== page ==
‘Make sure apps have a solid research foundation and support is provided to initiate and perpetuate engagement. Otherwise, it’s just another app that sits in the graveyard of apps on our phones,’ says Dr Julie Denning, Working To Wellbeing
Musculoskeletal (MSK) problems account for two fifths (40%) of all sickness absence, which in many cases become long-term absences. And that is based on data from last year. It is widely predicted that the prevalence of MSK issues will have increased during lockdown as a result of makeshift desk and seating arrangements.
So, while NICE currently consults on the assessment and management of chronic pain in the over 16s and we see new apps entering the market all the time (read here for the latest), COVER has spoken to two practitioners to gain their views on what works and what doesn't; and whether digital health technology is the answer to more widespread and inclusive support in the workplace, via either standalone means or as part of added value services.
Dr Julie Denning, managing director, Working To Wellbeing (W2W)
Digital health technology is an expanding marketplace. Apps represent an affordable way for employers to provide information and guidance to a large workforce. There are numerous options available for use within the public domain and provided as part of employee benefit packages.
it's important that apps are considered as part of a health programme, not in replacement of it
We would expect to see expansion in this space and call for strong research evidence supporting their implementation. Apps can be very beneficial and have their place within health interventions.
For example, at W2W we use them to understand initial baseline activity such as step count and then can help people to increase their walking activity using the app as a monitor. This can reinforce the benefits of behaviour change and supports graded exercise.
Apps can be very beneficial in the short term to help people to get going with activity and when used in conjunction with a health coach can be very powerful intervention tools.
However, in the longer term, without the embedding of the deeper rationale for why the change is important to the individual, exercise engagement may diminish.
In our opinion it is important that apps are considered as part of a health programme not in replacement of it. This is particularly important in the context of longer term conditions where there is more complexity of need, greater likelihood of boom/bust behaviour and where self-management is more challenging to do alone. In this space, ongoing support plus an app is a necessity.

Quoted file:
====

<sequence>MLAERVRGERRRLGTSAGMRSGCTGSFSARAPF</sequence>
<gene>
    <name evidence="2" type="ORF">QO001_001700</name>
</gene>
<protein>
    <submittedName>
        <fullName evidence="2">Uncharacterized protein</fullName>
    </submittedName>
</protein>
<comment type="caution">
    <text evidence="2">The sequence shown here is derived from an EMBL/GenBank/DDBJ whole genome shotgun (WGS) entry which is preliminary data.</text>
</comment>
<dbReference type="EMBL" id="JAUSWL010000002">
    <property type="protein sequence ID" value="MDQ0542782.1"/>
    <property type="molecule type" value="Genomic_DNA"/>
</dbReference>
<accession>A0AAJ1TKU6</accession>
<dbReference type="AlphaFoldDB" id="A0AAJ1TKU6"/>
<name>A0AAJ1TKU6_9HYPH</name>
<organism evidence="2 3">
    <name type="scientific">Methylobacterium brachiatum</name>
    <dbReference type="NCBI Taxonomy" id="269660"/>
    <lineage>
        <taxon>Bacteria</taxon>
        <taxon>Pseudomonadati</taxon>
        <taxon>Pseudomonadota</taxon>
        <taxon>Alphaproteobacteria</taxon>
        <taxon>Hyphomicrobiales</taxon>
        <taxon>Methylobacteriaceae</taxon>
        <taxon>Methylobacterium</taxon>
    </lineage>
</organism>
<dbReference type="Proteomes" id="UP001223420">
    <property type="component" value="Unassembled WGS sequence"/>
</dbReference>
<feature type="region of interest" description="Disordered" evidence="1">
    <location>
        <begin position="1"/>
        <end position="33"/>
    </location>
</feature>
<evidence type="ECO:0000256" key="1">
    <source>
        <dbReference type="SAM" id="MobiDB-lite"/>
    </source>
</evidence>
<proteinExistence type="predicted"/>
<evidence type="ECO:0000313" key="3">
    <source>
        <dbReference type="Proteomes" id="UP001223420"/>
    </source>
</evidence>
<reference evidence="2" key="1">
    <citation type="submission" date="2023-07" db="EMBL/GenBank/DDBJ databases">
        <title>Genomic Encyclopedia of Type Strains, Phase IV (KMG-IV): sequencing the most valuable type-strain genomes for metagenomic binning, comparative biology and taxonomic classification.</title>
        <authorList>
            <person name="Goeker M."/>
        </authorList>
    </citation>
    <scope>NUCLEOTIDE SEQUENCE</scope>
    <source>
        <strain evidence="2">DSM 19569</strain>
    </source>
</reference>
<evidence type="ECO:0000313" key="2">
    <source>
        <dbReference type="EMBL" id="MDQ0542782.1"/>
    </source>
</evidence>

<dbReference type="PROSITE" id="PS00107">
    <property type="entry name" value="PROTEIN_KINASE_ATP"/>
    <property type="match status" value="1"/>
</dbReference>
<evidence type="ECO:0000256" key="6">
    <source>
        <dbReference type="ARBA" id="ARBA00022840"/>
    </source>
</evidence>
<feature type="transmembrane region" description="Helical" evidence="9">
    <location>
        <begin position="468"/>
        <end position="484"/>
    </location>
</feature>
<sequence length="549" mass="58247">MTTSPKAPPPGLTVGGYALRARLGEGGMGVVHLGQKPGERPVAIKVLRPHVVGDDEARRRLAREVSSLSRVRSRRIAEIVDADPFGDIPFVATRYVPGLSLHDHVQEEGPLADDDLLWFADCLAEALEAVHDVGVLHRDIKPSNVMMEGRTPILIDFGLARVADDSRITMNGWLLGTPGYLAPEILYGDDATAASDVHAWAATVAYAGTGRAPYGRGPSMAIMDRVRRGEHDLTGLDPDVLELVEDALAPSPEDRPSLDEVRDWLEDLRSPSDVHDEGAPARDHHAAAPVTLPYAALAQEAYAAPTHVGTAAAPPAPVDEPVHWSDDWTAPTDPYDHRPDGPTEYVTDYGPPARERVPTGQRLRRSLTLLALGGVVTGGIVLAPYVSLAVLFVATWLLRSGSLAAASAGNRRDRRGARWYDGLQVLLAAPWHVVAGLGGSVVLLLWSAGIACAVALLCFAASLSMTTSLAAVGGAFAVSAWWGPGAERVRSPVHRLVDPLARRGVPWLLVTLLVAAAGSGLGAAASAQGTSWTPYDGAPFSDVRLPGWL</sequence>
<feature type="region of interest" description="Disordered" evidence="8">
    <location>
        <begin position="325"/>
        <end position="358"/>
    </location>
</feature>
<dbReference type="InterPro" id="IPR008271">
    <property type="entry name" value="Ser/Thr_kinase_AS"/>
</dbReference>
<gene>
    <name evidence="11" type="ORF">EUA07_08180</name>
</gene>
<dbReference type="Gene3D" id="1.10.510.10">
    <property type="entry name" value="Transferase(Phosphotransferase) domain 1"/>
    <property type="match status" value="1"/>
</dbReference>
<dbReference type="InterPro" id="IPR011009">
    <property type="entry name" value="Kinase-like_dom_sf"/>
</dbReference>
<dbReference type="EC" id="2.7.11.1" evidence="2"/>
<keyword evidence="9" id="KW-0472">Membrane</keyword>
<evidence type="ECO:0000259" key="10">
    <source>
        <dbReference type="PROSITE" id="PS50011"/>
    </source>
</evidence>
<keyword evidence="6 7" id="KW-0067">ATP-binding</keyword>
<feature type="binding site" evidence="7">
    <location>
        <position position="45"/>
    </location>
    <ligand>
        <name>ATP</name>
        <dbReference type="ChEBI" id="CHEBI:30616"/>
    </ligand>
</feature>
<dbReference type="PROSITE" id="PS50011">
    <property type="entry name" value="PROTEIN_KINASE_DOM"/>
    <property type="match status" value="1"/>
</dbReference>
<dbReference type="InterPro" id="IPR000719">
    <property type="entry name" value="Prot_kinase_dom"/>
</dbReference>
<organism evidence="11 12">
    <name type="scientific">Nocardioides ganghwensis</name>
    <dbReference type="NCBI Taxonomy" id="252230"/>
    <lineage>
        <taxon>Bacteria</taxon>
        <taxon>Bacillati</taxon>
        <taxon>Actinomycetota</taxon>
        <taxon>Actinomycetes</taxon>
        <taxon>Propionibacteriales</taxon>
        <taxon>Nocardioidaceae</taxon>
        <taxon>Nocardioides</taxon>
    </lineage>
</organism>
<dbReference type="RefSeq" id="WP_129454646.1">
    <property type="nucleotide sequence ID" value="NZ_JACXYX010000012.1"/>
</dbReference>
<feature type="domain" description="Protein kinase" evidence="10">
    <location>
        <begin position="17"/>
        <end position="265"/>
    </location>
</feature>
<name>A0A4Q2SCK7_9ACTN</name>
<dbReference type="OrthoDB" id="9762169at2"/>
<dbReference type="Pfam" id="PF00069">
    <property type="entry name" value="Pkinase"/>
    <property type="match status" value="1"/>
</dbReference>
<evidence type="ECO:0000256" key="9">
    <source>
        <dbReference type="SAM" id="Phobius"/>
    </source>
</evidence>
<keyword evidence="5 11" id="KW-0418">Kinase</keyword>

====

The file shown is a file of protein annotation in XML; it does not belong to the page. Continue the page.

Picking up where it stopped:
When employers are considering buying apps as part of their employee benefits package our advice would be to ensure that the app has a solid research foundation and support is provided to initiate and perpetuate engagement. Otherwise, it's just another app that sits in the graveyard of apps on our phones.
Working To Wellbeing is an organisation that designs and delivers workplace wellbeing services, offering support from cancer and chronic illness to critical illness and mental health.
Beverly Knops, executive manager and specialist occupational therapist, Vitality360
We're seeing more apps and online platforms entering the market, with a view to helping people improve their physical fitness and manage chronic pain. Speaking as a practitioner for Vitrality360, I'd suggest this might work for some, but shouldn't be considered a catch-all solution as part of an employee benefit package.
The most effective programmes are those that involve a comprehensive assessment completed by a pain specialist followed by a bespoke programme. For certain individuals this programme could be an app based one. Some thrive on this way of learning new information and developing new skills. They can do it privately in their own time and at their own pace. However, it's not for everyone.
An easy way of looking at this would be to consider the use of an activity tracker, a very common way of measuring steps.
- Some people thrive on this, use it to monitor their steps and set realistic targets to increase their fitness.
- Others can become very competitive with self or others and push to achieve more and more steps, perhaps at a pace that is too quick.
- Others set a goal and try and stick to the same number of steps every day - some are happy if they achieve this, some beat themselves up if they do not, some become anxious if they go beyond their daily goal for fear of increasing pain or fatigue. I have known people with fatigue and pain where this anxiety has become a barrier to progression. And I have advised them to stop wearing the tracker.
- Many start using activity trackers with great enthusiasm. But give up within days or weeks.
Activity trackers that measure sleep can give some valuable information and help to sensibly change behaviours to improve sleep. Others will use it to add evidence to the fact that they are not getting sufficient sleep, which could lead to added anxiety about this and a sense of helplessness regarding how to change the situation.
In my experience, apps are useful for some people as part of a management plan. Many people I work with use apps like headspace, calm, curable as one of many management strategies. In other words, as part of a more comprehensive treatment plan.
As a therapist of 32 years, I think the most important skill I have developed is to truly listen to my clients and only then formulate their treatment programme. I am not convinced AI has the ability to do this yet.
Vitality360 is a specialist provider of rehabilitation programmes for people with persistent pain and fatigue.
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